Election Day has come and gone and the Denver TV market seems much less colorful without the crazy political ads we’ve been bombarded with these past couple of months. One commercial in particular really raised my hackles. The ad said this particular candidate was in the pocket of the wealthy and showed a man in a suit heading out to a private jet. Why is our industry often painted by the media to be only a toy for the wealthy and privileged?
Did you see these two stories about general aviation aircraft being used to transport Ebola patients? General aviation is uniquely qualified to handle this and other public service operations.
This story from New York Daily News shows the interior of a Gulfstream III that has been outfitted for Ebola transports. The pictures are pretty cool but the text indicates our industry has a lot of advocating to do with mainstream media. “The two Gulfstream III planes look like the ones owned and flown by bigwigs the world over – but inside, the 12-seater aircraft have been modified to fly highly-contagious Ebola patients and medical staff.”
These types of comments make me angry. General aviation isn’t just a “bigwig” industry. We do a lot of good work and heck – when we’re transporting “big wigs”? That’s good work too. We’re a tool in the beautiful machine of capitalism. But I digress. This article is about public service missions.
I love this article from General Aviation News by Jamie Beckett. Unfortunately it’s not a mainstream media outlet so it’s sort of preaching to the choir, but well done Mr. Beckett! I wish some mainstream format picked up this article or at least the general context.
“This might be a good time to take a closer look at the photograph that got everyone so excited. You know the one I mean.
It features a team of medical care workers in biohazard suits as they wheel a gurney up to a waiting airplane. Their mission is to extract from the gray twin turbine powered machine a patient who is infected with the scariest disease to hit these parts since smallpox went the way of the wooly mammoth. That photo freaked people out from coast to coast. Most were looking at the folks in biohazard suits. Some were looking at the gurney. Everyone was thinking, ebola. Almost no one was looking at the airplane.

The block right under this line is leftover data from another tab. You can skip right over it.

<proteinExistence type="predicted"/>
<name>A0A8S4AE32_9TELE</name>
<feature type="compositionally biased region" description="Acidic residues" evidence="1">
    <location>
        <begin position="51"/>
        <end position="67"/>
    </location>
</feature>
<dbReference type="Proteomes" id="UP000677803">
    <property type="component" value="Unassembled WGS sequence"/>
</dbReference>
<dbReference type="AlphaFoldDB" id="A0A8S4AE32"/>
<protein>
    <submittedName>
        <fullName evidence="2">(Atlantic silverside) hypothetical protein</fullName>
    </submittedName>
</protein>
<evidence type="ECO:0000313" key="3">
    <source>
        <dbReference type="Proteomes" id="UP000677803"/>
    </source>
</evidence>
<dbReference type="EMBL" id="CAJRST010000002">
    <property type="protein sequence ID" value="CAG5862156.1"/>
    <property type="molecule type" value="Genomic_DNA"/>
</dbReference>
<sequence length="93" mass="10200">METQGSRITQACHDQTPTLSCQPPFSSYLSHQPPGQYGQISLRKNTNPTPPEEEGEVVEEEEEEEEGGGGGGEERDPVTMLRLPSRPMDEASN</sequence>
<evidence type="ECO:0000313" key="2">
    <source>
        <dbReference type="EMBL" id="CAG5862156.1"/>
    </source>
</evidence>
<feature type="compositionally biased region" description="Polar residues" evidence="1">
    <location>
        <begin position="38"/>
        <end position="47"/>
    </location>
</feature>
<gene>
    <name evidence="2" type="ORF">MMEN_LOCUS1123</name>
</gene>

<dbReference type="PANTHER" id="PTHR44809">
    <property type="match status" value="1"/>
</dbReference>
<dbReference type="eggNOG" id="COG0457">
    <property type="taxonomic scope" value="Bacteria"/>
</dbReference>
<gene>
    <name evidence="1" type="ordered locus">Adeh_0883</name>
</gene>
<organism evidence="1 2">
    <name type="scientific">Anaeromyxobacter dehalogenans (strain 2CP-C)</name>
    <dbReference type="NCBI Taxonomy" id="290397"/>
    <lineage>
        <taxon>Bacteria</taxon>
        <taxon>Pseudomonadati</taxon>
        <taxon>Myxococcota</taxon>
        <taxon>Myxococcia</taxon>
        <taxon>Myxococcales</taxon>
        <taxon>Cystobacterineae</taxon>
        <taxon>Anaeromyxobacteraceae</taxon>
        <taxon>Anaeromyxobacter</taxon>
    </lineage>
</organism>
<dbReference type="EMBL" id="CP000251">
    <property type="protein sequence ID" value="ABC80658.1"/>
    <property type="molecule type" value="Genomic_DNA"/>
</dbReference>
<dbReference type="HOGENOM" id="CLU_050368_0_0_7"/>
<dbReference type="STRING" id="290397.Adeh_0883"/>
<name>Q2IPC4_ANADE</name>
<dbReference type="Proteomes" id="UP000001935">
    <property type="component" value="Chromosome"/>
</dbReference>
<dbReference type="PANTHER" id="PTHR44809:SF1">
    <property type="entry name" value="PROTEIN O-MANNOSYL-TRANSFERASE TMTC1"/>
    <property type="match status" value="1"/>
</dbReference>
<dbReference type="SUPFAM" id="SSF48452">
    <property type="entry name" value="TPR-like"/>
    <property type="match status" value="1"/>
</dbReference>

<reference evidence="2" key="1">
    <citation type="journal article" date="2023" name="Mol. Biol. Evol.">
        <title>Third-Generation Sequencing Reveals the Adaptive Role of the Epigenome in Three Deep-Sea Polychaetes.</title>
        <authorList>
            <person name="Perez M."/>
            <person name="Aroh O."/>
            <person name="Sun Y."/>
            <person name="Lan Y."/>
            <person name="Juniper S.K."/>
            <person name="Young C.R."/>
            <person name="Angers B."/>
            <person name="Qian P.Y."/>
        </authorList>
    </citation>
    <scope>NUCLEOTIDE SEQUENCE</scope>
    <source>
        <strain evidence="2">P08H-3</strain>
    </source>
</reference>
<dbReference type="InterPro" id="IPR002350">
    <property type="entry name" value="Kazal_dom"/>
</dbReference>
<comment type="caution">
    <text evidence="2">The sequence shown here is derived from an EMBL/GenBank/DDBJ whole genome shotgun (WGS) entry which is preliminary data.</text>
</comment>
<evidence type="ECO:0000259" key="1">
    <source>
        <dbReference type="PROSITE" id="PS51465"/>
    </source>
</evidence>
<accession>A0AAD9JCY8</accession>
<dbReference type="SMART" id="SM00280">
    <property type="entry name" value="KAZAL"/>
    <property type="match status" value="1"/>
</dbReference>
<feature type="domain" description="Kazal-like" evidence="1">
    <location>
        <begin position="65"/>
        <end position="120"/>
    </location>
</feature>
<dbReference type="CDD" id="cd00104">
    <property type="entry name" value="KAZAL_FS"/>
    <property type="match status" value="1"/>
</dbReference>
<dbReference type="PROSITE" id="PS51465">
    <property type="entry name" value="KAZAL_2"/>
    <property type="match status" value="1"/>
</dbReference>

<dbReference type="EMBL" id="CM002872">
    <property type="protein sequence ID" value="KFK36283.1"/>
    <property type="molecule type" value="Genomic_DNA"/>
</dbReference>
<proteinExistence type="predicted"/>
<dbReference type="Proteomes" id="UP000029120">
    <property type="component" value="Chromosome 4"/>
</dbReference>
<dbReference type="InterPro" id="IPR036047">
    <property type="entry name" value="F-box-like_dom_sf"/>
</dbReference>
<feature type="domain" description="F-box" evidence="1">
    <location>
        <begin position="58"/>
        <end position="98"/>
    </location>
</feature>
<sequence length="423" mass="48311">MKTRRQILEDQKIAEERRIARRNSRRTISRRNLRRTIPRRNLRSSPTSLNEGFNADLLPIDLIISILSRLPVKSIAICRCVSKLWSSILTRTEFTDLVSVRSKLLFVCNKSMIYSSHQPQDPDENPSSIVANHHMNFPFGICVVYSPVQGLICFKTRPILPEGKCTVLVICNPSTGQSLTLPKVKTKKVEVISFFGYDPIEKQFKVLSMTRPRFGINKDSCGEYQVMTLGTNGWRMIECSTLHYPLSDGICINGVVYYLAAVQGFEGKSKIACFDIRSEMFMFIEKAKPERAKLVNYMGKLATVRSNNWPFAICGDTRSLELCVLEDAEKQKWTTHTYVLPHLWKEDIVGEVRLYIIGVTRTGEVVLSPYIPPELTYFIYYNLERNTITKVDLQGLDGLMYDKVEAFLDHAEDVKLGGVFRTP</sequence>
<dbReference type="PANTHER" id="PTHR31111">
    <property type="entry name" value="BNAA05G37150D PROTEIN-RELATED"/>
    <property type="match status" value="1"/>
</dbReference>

This is general aviation at its finest.
Sure, Congress and the president can whoop-up on some automakers for flying their private jets to Washington to testify before Congress.
But nobody notices when general aviation moves patients or medical teams quickly, from where ever they are to where ever they need to be, without coming in contact with others who would like very much to steer clear of the cooties on board.
Can you imagine if we had to transport these people by train, or ship, or bus? How comfortable do you suppose the average homeowner would be to see H1N1 flu strain carriers pass by their house in a tour bus with big stickers reading, ‘Do Not Tailgate, Communicable Disease On Board.’ Somehow I think that would be worse.”
Are you an advocate for general aviation, like Mr. Beckett is here? Or are you silent when someone cracks a joke about your industry being part of a “fat cat” world? Widely held perceptions are not changed overnight but if each “big wig” comment is countered with a story about general aviation being used for air ambulance, humanitarian aid, or other public service missions, we might make some progress towards a more positive perception of our industry.
And even flying the “big wig” isn’t flying for the devil, but that’s a topic for another day.